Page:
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Ways of the World

Carol Stone, business economist & active Episcopalian, brings you "Ways of the World". Exploring business & consumers & stewardship, we'll discuss everyday issues: kids & finances, gas prices, & some larger issues: what if foreigners start dumping our debt? And so on. We can provide answers & seek out sources for others. We'll talk about current events & perhaps get different perspectives from what the media says. Write to Carol. Let her know what's important to you:

Friday, March 30, 2012

High Gas Prices Again?!

Filling your gas-tank has gotten expensive again, as we all know only too well. The national average price of a gallon of regular was $3.92 last week. Prices got almost exactly this high last year, but that was in May, in the build-up to the most intense driving season. So having the price surge as much as they have during the winter and early spring – it was only $3.25 back at Christmastime – is really disturbing. Where can we possibly go from here?

It's easy to want to blame someone for this – surely it's somebody's fault, and price gouging, profiteering oil companies and greedy speculators pop right up as possibilities. But it's hard to think that, with the world economy in such tenuous status, those players would have reason to try to push high-price strategies. Demand and the outlook for demand growth are just too uncertain. They might be shooting themselves in the foot to make prices too high.

We've looked at some reports from the U.S. Department of Energy and a couple of independent consultants to try to fathom an answer. Where this leads is not at all clear, but we can at least get a better feel for why it has happened. Here are three factors.

The first one is Iran and the sanctions against them. If you absolutely have to have someone to blame for the gas price surge, it might be their leaders and their potential nuclear weapons production. They have also periodically threatened to block the Strait of Hormuz, through which much Middle Eastern oil is transported on the way to the West. These developments have led the European Union to impose an embargo on importing oil from there to try to starve the Iranians' revenue stream. Europe imports about 700,000 barrels of oil a day from Iran, about 20% of Iran's total production. Some Asian countries are also starting to restrict their imports from Iran, in line with international sanctions. Iran is the second largest OPEC producer, with about 3.5 million barrels of crude per day (b/d) and the world's third largest. The restriction of Iran's oil flow will tighten an already tight world oil production system, in which there is little flexibility for any country except Saudi Arabia to expand output meaningfully. Some of the recent pressure on prices has come from a build-up of inventories in the U.S. and other major countries in anticipation of the loss of some of Iran's supply.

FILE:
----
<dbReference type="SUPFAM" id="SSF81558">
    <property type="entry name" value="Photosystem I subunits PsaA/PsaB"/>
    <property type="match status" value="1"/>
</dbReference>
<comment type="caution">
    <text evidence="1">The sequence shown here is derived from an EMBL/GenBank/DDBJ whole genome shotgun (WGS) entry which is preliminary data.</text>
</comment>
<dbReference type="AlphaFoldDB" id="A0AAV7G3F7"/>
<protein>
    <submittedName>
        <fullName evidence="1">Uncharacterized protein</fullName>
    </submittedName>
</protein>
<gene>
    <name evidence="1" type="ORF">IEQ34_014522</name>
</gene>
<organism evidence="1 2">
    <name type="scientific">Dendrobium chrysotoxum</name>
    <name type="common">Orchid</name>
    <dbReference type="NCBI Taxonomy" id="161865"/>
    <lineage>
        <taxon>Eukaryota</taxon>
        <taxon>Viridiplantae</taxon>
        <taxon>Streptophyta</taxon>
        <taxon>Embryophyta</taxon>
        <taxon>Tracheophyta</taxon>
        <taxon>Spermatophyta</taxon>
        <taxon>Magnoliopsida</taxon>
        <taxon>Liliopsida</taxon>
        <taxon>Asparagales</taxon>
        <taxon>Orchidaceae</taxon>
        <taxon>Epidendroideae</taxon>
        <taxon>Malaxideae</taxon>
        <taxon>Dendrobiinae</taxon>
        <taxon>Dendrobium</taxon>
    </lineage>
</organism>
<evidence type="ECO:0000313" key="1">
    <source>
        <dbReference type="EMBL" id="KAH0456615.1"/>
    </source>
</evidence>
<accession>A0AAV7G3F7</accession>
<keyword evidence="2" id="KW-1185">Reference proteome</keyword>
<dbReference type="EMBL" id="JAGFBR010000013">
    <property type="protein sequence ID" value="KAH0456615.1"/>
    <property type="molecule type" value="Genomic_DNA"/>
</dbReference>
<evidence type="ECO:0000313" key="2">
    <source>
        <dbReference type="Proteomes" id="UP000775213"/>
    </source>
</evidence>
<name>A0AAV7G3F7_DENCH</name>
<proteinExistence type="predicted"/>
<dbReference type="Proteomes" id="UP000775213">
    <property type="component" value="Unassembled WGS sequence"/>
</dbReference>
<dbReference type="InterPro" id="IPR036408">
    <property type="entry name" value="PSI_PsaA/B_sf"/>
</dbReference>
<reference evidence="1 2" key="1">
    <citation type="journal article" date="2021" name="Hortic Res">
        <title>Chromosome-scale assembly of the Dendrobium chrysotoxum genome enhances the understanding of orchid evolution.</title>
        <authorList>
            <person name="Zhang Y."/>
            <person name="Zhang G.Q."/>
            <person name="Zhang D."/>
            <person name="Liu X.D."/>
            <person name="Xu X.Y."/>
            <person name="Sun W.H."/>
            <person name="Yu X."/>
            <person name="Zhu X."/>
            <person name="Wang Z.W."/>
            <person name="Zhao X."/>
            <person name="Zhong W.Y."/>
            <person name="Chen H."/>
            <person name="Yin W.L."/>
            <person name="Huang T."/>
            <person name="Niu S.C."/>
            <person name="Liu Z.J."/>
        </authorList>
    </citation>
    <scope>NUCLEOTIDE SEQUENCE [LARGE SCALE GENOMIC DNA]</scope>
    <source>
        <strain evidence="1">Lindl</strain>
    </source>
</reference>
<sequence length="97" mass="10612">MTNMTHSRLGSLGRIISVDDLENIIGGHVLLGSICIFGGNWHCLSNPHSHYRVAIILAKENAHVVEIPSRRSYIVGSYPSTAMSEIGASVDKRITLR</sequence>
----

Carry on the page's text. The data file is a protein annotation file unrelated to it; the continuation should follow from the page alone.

Emerging Market Demand
Second, while petroleum demand in North America and Europe has been sluggish – indeed, declining noticeably – demand in the so-called Emerging Market countries is gaining significantly. Recent Energy Department estimates show advanced country consumption down just over 1% in the quarter just ending compared to a year ago, and emerging market use up 3.8%. In fact, projections by the Energy Department show that petroleum consumption in the emerging markets may well surpass industrial country usage by the summer of next year. Thus, while we tend to focus on our own economies, it is the "rest of the world", especially China, India and Middle Eastern countries that are apparently driving world markets.

U.S. Distribution System Bottlenecked
Third, there is a regional disconnect in the U.S. production and refining system. This is a physical and geographic situation. Significant new shale oil production in North Dakota came online in 2007 and by last year had reached 500,000 b/d, obviously a large amount. However, the pipeline system was not previously geared up to handle this flow. So a large portion of it is sitting at terminals in the Midwest, especially the major facility at Cushing, Oklahoma. Ideally, this oil would go through pipelines to the Gulf Coast, where it would be transported to the East Coast. However, there is insufficient capacity to get the oil to the Coast, and the one major pipeline from that region to the East, the Colonial, which runs from the Houston area to New Jersey, is already operating at capacity. As a result, there is a relative shortage of gasoline in the Northeast, while the Midwest has something of a glut. Prices are rising everywhere, but a major spread developed between prices in that region and elsewhere. Regular gas in the Rocky Mountains cost virtually the same as in the Middle Atlantic region as recently as last autumn, but in February the difference was 60 cents a gallon; this spread has diminished recently, but is still somewhat wider than historical averages. Disruptions to refining operations have also occurred in the East, and two or three major refineries may be closed by midyear.